Teaching during the COVID-19 pandemic has inspired many faculty members to get even more creative. For one University of Hawaiʻi at Mānoa Shidler College of Business instructor, overcoming challenges was paramount to provide marketing graduate students with a valuable global education and enhanced student learning experience.
Constancio Paranal III’s virtual international marketing management graduate course in spring 2021 via Zoom was highlighted with a six-week virtual exchange program with students at the Windesheim University of Applied Sciences in Zwolle, Netherlands. Seven students from Shidler’s Master of Science in Marketing Management program worked collaboratively with 19 students from Windesheim on an international marketing project with an emphasis on building intercultural readiness and competency. In total, 26 students representing 18 countries and five continents participated.
They attended workshops on Pan-European marketing strategy, intercultural communication and case study analysis. Akin to managing global organizations, students learned how to manage cultural differences, how to work with global teams, lead multicultural organizations and manage time and other logistical barriers. The seminars and workshops were instructed and facilitated by professors and staff at Shidler and Windesheim.
“The program has provided insight to what the future of global education and global workforce would look like,” Paranal III said. “To my fellow teachers, don’t be afraid to try something new and different. Don’t worry about how you will do it; instead, focus on why you’re doing it. Allow your students to participate in the design and development of the program, it promotes collective ownership and success. Lastly, harness the power of your network; we are all trying to figure out how to navigate this new environment. Working together can make lasting results.”
The realization of the program took coordination between Paranal III and Roelijn Kok at Windesheim, primarily due to the 12-hour time difference between Hawaiʻi and Switzerland, and a need to coordinate the academic calendars of the two universities. More importantly, both parties needed to coordinate the design and development of the course curriculum to ensure that learning and skill development objectives were met for both Shidler and Windesheim students. After weeks of planning, the course was designed to harness Shidler’s strengths in marketing and Windesheim’s expertise in intercultural readiness and competency.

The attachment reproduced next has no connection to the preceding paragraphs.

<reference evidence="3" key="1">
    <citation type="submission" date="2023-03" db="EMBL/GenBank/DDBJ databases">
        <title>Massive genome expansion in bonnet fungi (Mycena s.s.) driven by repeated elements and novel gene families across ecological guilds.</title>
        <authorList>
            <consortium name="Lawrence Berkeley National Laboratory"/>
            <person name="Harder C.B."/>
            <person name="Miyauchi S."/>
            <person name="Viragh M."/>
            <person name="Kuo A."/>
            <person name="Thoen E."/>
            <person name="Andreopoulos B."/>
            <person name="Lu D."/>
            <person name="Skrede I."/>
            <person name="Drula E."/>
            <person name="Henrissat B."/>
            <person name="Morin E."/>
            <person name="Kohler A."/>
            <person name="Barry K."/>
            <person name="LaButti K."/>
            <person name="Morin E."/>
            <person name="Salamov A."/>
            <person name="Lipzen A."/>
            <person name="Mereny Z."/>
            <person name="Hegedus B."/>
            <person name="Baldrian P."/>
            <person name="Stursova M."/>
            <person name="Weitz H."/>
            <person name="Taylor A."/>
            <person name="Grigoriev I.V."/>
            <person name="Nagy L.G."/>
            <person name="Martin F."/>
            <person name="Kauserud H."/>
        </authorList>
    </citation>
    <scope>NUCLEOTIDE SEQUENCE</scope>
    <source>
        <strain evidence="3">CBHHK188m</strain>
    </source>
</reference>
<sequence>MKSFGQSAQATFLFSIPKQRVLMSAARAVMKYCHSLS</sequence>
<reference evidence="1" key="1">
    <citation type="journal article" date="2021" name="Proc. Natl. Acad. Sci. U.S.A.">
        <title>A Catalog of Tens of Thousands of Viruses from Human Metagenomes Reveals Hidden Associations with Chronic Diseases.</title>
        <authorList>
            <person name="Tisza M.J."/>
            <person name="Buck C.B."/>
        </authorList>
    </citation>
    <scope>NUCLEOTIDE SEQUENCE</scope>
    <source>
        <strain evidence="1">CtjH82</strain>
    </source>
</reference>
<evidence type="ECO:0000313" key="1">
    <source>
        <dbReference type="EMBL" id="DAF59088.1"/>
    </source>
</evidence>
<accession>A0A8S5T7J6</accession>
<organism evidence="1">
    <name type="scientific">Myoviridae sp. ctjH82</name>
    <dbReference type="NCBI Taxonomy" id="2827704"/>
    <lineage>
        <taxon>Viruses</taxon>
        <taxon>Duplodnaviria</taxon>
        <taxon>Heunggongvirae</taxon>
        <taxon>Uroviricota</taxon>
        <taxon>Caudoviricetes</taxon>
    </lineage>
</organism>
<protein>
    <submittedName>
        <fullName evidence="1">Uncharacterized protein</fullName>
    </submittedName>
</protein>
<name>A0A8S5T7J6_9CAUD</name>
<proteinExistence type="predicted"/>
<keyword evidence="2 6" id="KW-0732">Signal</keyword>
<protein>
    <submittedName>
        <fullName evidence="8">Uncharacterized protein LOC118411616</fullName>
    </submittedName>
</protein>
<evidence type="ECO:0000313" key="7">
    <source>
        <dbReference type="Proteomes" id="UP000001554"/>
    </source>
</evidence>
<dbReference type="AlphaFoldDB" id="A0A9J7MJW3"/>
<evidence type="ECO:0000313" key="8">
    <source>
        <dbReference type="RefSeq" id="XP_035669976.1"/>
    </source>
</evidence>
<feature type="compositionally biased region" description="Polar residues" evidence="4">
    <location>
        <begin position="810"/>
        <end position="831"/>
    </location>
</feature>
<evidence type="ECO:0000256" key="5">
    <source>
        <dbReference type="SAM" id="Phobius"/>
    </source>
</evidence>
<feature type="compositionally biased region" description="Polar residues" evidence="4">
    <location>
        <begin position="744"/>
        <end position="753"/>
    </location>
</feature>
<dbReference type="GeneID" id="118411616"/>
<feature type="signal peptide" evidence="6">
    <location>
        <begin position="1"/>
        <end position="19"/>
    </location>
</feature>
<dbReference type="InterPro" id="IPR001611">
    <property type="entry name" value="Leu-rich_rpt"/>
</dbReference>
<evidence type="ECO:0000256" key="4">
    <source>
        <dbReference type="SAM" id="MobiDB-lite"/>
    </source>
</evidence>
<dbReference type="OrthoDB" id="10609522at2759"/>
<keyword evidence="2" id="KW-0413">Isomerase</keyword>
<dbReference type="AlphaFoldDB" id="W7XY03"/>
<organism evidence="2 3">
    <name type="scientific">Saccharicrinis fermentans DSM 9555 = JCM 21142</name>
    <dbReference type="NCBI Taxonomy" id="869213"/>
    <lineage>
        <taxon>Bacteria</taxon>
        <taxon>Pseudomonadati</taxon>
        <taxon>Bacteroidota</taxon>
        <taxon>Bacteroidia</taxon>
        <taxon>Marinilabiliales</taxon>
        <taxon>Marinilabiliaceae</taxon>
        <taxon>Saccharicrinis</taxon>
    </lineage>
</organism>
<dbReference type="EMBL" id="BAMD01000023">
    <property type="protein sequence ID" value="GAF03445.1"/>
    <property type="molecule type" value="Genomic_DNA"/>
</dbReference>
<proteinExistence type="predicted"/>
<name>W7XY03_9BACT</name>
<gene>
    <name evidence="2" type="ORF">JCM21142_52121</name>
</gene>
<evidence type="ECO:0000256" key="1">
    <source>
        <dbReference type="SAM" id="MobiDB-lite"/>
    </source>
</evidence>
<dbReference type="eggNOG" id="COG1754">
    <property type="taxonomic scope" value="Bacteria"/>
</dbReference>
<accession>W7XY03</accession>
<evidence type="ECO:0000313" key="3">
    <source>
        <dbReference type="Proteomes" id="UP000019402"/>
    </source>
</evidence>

“This [project] should be part of their education, to prepare students for real-life expectations on bigger projects,” said Radoslav Parapunov, BBA ’20, a Shidler alumnus and member of the national champions Rainbow Warrior volleyball team. “Projects like these are a great reality check to see where our level is not only in theory but in real-life situations where we have to implement all the techniques that we discussed in class—research, communication, presentation, leadership and being open-minded to suggestions.”
Shidler alumna Carlee Hirano, BBA ’19, said the program helped her learn more about herself, including areas that she can work on. Hirano “learned how to better create a community with people of different cultures and backgrounds, and learned to observe how they work and how to better create relationships.”
Paranal III and Kok hope to continue this partnership, and create more innovative and creative opportunities and pathways for their students to be competent global citizens.
This effort is an example of UH Mānoa’s goal of Enhancing Student Success (PDF), one of four goals identified in the 2015–25 Strategic Plan (PDF), updated in December 2020.